One family in Orlando, Florida is convinced their baby is going to defy the odds. He may have been born with microhydranencephaly, a developmental abnormality affecting the brain. What has many scientists puzzled is that it is still unknown what causes microhydranencephaly, but a gene mutation in utero and a parent carrying a mutated gene, are considered factors. Babies born with microhydranencephaly are not expected to live a long time. Some of the symptoms that come with this genetic and congenial disease include extreme microcephaly, scalp rugae, profound developmental delay, and severe intellectual disability.His parents prefer calling him Jaxon Strong!
It was during Brittany’s 17-week ultrasound that the couple learned something was not right.
When Brittany received a call from the doctor, the initial prognosis was that the baby had spina bifida. More ultrasounds followed with another diagnosis; Dandy-Walker Syndrome.
Brandon and Brittany were told the baby might not survive birth.
“The very first memory I have of Jaxon is I heard a real faint cry,” Brandon revealed.
He says he prepared his wife prior to showing her their firstborn. “Just so you know, his head is small,” he warned her.
Jaxon was born with 80% of his brain missing.
Nonetheless, Jaxon had a strong heartbeat and his breathing was great.
The baby couldn’t nurse, he ate through a feeding tube instead.
Doctors told them Jaxon would not live past his second birthday.
They learned how to feed him through a tube, cuddle, kiss him, and enjoy being proud parents.
Brandon recalled that his happy baby was exhibiting fussiness they hadn’t seen before.
They were squeezed in and finally they had their answer; Jaxon had microhydranencephaly.
“If they’re able to survive it, they’ll settle down and they’re able to communicate with immediate family. Some children with microhydranencephaly lasted all the way to their 30s,” Brandon added.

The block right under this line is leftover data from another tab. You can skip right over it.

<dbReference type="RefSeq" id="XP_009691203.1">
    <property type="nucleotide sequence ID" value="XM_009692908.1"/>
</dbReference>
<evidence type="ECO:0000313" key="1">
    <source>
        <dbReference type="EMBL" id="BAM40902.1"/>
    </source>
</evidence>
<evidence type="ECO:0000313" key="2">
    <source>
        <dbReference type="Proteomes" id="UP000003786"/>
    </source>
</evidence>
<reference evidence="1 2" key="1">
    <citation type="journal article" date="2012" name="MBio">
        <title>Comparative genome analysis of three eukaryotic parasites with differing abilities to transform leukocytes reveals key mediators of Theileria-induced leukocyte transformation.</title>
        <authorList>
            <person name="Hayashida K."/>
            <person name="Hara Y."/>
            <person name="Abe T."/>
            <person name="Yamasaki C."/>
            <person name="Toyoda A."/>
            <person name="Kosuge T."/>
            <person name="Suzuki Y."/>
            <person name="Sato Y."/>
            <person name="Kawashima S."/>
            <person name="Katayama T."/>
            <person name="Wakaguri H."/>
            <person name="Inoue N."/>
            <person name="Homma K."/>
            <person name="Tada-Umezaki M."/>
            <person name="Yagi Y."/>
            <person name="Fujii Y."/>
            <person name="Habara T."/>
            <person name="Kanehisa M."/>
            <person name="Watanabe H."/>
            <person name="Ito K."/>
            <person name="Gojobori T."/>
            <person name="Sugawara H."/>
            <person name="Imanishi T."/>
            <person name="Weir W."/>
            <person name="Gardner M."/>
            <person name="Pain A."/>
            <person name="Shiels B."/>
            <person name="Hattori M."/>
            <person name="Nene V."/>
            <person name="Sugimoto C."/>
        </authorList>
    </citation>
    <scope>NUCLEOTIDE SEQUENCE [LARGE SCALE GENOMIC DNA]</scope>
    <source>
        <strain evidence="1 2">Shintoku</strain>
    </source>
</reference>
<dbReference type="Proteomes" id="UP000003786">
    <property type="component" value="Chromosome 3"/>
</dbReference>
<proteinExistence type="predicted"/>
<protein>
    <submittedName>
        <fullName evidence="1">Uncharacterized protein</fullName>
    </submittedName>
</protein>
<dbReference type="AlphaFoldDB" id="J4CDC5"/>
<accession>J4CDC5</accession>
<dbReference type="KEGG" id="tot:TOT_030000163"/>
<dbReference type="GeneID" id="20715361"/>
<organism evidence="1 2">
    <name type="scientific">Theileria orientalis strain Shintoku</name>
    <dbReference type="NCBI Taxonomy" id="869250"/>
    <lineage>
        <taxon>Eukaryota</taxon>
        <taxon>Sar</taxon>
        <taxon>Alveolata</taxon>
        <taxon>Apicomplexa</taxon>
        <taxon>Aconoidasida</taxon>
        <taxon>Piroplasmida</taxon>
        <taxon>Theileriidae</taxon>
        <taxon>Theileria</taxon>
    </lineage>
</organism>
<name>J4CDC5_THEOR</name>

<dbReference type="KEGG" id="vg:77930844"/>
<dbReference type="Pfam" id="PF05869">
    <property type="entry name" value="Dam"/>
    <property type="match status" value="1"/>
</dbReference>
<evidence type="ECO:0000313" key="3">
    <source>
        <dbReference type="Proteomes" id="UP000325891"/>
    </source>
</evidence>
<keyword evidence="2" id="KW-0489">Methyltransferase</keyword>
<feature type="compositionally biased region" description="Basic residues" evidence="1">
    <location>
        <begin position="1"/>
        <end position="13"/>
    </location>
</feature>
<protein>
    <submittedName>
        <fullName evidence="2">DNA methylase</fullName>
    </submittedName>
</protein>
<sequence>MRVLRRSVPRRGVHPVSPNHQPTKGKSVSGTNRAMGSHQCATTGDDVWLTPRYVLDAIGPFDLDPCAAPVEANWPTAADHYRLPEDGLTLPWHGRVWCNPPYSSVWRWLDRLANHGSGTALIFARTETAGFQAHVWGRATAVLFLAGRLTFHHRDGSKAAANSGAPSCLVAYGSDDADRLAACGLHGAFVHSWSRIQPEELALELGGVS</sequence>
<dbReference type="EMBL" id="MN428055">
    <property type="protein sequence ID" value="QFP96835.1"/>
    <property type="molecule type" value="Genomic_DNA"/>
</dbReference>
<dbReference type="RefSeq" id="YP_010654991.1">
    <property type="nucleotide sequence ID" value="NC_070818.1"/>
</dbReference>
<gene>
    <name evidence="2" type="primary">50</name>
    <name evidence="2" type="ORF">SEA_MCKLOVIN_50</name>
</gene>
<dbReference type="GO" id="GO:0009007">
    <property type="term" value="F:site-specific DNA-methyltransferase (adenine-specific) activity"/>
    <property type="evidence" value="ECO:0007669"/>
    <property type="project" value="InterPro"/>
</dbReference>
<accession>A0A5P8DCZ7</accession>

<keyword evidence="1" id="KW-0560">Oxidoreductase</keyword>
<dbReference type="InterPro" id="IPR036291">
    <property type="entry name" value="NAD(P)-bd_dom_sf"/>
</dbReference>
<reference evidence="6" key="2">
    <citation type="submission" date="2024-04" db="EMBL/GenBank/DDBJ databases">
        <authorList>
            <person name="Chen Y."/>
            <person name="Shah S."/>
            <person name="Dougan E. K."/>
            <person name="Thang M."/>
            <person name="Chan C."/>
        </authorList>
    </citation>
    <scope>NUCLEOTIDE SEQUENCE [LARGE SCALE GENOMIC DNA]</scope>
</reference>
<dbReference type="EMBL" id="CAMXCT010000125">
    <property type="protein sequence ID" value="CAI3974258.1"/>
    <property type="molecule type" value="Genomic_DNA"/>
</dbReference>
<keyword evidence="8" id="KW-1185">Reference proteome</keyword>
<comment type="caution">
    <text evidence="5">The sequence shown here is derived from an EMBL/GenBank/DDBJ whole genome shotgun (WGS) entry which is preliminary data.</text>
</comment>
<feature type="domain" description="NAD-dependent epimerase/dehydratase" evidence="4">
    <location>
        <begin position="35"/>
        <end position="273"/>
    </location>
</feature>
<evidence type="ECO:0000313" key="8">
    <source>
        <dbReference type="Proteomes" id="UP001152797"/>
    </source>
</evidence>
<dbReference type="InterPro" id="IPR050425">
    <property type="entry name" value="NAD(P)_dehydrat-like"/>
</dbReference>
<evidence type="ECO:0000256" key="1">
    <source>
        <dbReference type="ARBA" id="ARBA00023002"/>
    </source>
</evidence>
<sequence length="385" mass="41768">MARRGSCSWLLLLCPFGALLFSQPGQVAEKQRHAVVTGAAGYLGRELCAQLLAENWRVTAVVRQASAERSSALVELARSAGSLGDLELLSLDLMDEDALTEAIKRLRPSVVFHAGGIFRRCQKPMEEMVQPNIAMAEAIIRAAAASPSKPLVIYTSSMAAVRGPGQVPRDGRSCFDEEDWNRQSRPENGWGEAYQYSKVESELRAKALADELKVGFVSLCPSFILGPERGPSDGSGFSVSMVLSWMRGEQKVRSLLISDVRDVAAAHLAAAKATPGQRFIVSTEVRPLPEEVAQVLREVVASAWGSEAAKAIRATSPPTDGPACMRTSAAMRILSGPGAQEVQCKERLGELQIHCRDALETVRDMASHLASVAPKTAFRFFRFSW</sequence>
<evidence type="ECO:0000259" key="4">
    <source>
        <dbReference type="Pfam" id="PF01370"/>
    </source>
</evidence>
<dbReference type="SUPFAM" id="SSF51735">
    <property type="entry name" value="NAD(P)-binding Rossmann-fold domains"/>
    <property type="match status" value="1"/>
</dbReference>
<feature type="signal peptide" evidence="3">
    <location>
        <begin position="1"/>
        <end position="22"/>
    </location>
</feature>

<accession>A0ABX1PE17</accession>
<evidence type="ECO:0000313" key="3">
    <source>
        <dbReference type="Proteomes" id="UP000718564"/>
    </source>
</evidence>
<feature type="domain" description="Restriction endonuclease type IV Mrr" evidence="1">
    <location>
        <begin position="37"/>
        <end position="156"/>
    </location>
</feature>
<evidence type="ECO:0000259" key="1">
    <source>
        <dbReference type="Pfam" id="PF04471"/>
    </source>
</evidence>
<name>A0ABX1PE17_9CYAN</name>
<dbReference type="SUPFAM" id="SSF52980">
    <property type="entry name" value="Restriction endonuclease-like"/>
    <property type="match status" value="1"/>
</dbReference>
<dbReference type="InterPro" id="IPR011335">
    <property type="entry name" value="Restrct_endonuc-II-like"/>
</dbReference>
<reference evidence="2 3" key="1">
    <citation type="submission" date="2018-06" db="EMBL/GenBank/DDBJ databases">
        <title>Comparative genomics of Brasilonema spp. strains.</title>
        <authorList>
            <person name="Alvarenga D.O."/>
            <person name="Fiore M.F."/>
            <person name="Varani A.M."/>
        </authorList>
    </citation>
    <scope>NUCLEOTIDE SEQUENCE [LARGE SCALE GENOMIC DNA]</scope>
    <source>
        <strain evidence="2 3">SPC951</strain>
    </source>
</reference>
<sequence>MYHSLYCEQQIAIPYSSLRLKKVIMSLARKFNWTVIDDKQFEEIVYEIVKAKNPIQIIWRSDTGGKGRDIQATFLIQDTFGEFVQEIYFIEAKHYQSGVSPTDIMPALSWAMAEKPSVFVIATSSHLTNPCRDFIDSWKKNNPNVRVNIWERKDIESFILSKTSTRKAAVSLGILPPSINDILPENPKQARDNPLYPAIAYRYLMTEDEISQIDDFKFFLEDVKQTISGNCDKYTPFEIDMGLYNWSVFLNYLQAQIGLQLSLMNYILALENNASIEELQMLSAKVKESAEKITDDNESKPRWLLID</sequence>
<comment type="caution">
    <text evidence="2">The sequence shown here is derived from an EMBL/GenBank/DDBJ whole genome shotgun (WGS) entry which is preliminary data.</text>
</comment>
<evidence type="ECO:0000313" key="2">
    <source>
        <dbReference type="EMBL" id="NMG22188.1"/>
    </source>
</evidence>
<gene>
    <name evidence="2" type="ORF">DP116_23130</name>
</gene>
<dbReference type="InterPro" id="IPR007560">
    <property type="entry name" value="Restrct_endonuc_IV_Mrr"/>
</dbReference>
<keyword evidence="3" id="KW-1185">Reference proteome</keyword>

They explained that parts of the brain responsible for those areas are not there.
“We’ve noticed that he can smell. He can taste — because although he’s still dependent on a feeding tube, we let him try different foods,” he said.
Jaxon lets his parents know when he doesn’t like something by scrunching his face or spitting it out.
Jaxon likes are ice cream, mashed-up avocados, squash, and carrots.
The Buell’s credit the fruits and vegetables for making them stronger.
“He sings that you’re going to wake up one day 100 years old and your life will be gone — don’t blink because you’ll miss it. We make sure every day is something special for Jaxon so we don’t miss that,” Brandon admitted.
“We celebrate Jaxon’s life every single day. We try to make it special for him,” Brandon explained. “Whether reading a book in his room or cuddling on the couch together, it’s the littlest thing, but for him, it’s the world.”
Because he is growing his medication has to be adjusted every couple of months.
Brandon says his son says “mommy,” and “daddy.”
The organization’s mission is to “raise awareness and funds for neurological research, advocate for individuals living with disabilities and share the belief that every life has value and a purpose.”
“They started with two days, two weeks, two months and maybe two years. We believe he can be here as long as he wants to,” Brandon said.